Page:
For example, this year little more than $2 billion was spent on food imports. If the money saved from restricting travel and credit cards were dedicated exclusively to food purchases the government could easily double or even triple the amount of food it brings in and sells through Mercal. Doing this would help solve a very immediate problem effecting people and buy it much political good will.

Then 6 months to a year after doing that the government could implement the more painful measure of raising gasoline prices. By then the government should have earned enough good will through its previous measure to withstand any political fallout from this reform. These savings, which as we saw could be up to $6 billion dollars annually, could then be dedicated to public works and industrialization projects which would also show benefits to the public over the longer term.

Of course, this is only one possible way of doing things and the government could choose other options and timing. But the central point is clear - these necessary economic reforms ARE politically viable and could even boost Chavez's political standing if done properly. Political timidity and fear should NOT be used as an excuse not to pursue these type of necessary reforms.

Lets also be clear about one further point. The Venezuelan government is NOT facing any kind of immediate economic crisis. The economy has been growing very rapidly in recent years, peoples standard of living has been increasing, and most people are happy with the state of the economy. This is likely to continue for at least the next year or two.

However, and this is a huge however, it is just as clear that there are problems which are getting worse and will continue to get worse over time - an overvalued currency, stagnant non-oil exports, a unproductive and unsustainable consumption binge, etc. It is probable that these problems will become a crisis over the longer term if not addressed soon. This means the Venezuelan government has two options:

A) deal with the problems now while they are still relatively small, the solutions won't be too politically costly, and their are no major elections for a number of years


B) ignore the problems, face a significant economic crisis in a few years if oil prices decline or even level off, and face this crisis right when Chavez faces the possibility of being recalled or the National Assembly is up for re-election.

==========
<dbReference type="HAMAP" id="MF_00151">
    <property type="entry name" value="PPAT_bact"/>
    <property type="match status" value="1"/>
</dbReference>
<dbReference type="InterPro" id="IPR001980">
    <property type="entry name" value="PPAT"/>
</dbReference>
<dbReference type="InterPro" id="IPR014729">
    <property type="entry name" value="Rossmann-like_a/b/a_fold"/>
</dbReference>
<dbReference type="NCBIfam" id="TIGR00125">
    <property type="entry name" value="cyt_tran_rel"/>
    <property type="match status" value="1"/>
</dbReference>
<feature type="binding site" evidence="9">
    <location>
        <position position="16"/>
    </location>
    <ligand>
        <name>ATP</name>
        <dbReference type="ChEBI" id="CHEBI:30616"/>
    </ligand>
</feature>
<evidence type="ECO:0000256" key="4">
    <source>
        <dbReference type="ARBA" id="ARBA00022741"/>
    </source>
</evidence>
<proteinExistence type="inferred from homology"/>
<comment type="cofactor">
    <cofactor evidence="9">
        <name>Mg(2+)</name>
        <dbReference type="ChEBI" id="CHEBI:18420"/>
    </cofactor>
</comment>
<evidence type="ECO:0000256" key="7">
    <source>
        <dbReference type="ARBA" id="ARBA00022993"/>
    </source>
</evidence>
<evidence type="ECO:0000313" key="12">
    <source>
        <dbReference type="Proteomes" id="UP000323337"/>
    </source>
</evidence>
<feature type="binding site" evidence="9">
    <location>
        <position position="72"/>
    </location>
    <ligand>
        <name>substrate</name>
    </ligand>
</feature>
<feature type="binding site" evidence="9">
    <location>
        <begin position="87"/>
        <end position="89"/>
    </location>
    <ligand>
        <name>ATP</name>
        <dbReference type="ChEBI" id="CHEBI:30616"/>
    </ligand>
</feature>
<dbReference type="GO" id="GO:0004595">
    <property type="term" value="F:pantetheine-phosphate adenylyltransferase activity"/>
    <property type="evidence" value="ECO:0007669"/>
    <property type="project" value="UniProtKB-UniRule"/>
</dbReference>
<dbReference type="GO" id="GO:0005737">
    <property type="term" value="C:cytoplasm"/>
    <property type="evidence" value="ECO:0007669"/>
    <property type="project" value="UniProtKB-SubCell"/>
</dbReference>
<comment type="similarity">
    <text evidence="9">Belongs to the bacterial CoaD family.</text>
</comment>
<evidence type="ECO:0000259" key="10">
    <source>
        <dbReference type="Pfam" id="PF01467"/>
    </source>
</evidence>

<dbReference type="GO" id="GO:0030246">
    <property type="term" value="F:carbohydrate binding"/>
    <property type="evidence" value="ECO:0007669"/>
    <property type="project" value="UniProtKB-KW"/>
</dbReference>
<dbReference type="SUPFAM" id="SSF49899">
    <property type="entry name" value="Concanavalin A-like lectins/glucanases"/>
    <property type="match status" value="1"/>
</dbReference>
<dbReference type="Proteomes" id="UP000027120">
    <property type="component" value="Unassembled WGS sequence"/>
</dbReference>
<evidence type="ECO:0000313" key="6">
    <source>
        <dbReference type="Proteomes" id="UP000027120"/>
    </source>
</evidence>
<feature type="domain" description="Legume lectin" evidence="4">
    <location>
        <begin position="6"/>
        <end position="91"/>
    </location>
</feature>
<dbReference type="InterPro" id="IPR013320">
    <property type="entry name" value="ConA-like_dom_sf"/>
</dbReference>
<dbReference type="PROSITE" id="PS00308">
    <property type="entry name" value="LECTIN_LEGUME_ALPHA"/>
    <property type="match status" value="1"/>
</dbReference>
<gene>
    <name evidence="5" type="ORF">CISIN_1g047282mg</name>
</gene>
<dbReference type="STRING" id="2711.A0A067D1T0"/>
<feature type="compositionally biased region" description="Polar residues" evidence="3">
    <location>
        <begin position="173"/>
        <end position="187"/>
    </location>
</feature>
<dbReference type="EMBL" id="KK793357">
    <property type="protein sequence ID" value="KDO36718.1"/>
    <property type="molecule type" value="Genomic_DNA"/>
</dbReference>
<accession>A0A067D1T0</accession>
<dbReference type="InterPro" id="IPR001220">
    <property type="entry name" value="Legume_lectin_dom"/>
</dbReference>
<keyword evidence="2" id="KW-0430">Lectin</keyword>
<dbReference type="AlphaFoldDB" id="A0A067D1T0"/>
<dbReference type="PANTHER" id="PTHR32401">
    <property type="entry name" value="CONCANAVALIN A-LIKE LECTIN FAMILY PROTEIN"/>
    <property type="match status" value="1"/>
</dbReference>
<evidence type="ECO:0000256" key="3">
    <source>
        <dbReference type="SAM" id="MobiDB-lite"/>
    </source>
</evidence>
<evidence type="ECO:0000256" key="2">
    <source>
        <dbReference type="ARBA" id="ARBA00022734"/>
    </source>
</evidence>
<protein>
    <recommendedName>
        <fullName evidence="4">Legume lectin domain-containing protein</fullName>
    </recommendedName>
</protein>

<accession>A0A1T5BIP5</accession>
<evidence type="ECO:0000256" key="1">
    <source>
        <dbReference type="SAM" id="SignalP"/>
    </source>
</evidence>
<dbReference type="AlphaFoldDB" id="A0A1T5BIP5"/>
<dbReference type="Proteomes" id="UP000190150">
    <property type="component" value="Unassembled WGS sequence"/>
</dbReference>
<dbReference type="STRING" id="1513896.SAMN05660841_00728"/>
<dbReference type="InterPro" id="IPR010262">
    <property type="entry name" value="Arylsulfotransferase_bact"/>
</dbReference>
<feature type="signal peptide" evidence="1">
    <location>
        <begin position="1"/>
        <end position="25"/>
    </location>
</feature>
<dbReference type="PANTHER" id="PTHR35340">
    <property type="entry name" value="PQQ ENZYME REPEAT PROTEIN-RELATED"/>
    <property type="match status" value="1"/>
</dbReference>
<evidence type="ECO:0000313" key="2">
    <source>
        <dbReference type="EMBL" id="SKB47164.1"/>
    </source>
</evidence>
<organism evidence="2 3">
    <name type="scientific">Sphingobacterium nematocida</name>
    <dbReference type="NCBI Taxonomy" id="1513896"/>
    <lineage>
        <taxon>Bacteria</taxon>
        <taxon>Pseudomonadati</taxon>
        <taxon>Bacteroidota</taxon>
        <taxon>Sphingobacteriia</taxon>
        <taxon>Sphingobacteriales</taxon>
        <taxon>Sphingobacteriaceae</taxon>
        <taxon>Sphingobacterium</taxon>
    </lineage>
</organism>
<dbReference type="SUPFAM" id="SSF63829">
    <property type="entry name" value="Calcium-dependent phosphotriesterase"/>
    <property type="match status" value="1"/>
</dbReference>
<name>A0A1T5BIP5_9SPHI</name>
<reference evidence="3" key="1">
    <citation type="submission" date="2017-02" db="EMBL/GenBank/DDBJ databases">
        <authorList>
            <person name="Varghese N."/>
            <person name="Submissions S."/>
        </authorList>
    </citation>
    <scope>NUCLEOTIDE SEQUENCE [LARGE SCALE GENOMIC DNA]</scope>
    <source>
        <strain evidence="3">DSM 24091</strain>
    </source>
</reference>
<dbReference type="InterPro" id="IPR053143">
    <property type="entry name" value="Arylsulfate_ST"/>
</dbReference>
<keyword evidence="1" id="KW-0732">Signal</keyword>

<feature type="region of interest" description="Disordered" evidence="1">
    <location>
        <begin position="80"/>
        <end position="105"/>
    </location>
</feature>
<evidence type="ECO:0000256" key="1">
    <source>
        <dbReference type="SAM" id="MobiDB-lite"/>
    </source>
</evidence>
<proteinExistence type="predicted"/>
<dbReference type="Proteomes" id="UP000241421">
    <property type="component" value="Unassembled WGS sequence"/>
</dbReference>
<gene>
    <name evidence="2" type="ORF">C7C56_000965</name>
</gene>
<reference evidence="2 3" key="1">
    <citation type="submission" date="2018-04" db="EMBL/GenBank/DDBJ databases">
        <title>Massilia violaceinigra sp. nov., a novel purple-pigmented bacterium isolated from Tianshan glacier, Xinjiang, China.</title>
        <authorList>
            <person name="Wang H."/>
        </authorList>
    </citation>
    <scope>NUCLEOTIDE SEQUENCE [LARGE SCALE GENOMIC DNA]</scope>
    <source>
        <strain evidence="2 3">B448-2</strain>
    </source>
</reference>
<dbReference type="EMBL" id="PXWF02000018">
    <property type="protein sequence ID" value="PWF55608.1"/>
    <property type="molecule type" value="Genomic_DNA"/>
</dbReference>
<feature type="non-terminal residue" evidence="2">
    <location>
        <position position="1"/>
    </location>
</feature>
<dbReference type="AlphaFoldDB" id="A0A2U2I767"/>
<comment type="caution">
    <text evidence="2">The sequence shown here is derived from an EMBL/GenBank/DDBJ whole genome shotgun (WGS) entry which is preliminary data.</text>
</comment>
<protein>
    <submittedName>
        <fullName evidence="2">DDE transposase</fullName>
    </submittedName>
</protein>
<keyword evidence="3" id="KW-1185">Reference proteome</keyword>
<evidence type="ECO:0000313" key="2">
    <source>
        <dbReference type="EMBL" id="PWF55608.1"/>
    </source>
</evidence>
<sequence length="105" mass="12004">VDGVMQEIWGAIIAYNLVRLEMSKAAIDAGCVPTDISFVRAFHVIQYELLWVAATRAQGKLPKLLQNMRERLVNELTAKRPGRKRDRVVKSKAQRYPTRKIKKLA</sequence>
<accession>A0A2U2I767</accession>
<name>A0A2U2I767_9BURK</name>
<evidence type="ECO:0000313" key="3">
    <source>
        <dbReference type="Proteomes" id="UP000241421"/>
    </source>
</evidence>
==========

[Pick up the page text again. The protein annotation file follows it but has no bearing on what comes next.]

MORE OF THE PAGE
Which do you think is better, not only from an economic point of view but also from a political perspective?

If you were Chavez, which option would you choose?


Monday, December 17, 2007

The flabby revolution - II 

In the previous post we looked at how the government is wastefully giving huge subsidies to the wealthy through its exchange control entity CADIVI. That waste is conservatively estimated at between $5 and $10 billion dollars. No small amount given that the total oil profits for the government last year came to around $50 billion.

Today we will look at another way the government is wasting money - and this time it will be even easier to quantify exactly how much money the government is wasting.

It is widely known that in Venezuela gasoline is sold for next to nothing. No its not exactly free, but darn close to it. Most Venezuelans can completely fill up the tank on their car for about $1. This makes gasoline not only extremely cheap by foreign standards but it makes it very cheap by Venezuelan standards too and people make no effort to economize on it.

A clear example of this is that in Venezuela one can easily take taxi's between cities. For a price that is significantly higher than a bus ticket, but still not all that high, you can share a cab with 3 or 4 other people and be driven between cities that are hundreds of miles apart - say Merida to Maracaibo. To my knowledge this practice exists virtually no where else - the reason being it would be to expensive taking into account how much the gasoline costs and whatever the wear and tear is on the car.

But in Venezuela where gasoline is essentially free the cab driver can charge whatever he thinks is a fair price for his time (and the little wear and tear on the car) and that is it - the gasoline involved is so inexpensive it simply isn't a factor. So in Venezuela there are a large number of taxis traveling between cities and it is a common form of transport for people who don't want to bother with a bus. Such are the effects of (almost) free gasoline.

Filling up the tank in Barquisimeto, Venezuela

For less than one dollar!

Currently Venezuela produces about 3.2 million barrels of oil per day. Of this the best estimate is that about 700,000 thousand barrels are consumed internally. When it was last detailed in a financial statement it was about 550,000 but since then huge numbers of cars have been sold, 450,000 being sold this year alone. So while 700,000 barrels of oil per day is an estimate it is probably a conservative estimate of Venezuela's internal consumption.

Now, here comes the key concept - opportunity cost. Opportunity cost is where you give up income that you could otherwise have. For example, if you are a consultant who earns a thousand dollars a week and you decide to take a week off then we say the opportunity cost of your week off was one thousand dollars because you didn't earn that money. It could be said you "lost" one thousand dollars or that the vacation "cost" you a thousand even though you didn't actually pay out any money - simply not getting money you COULD be earning is the same spending it or giving it away.

This concept comes into play when Venezuela sells oil internally. The oil sold domestically generates virtually no income for the government whereas if that barrel of oil were exported rather than consumed it would fetch full market price (currently $80 per barrel). This may not sound like a big deal but when we start going over the numbers it will be very clear that the revenues being lost by the Venezuelan government to give out free gasoline are simply enormous.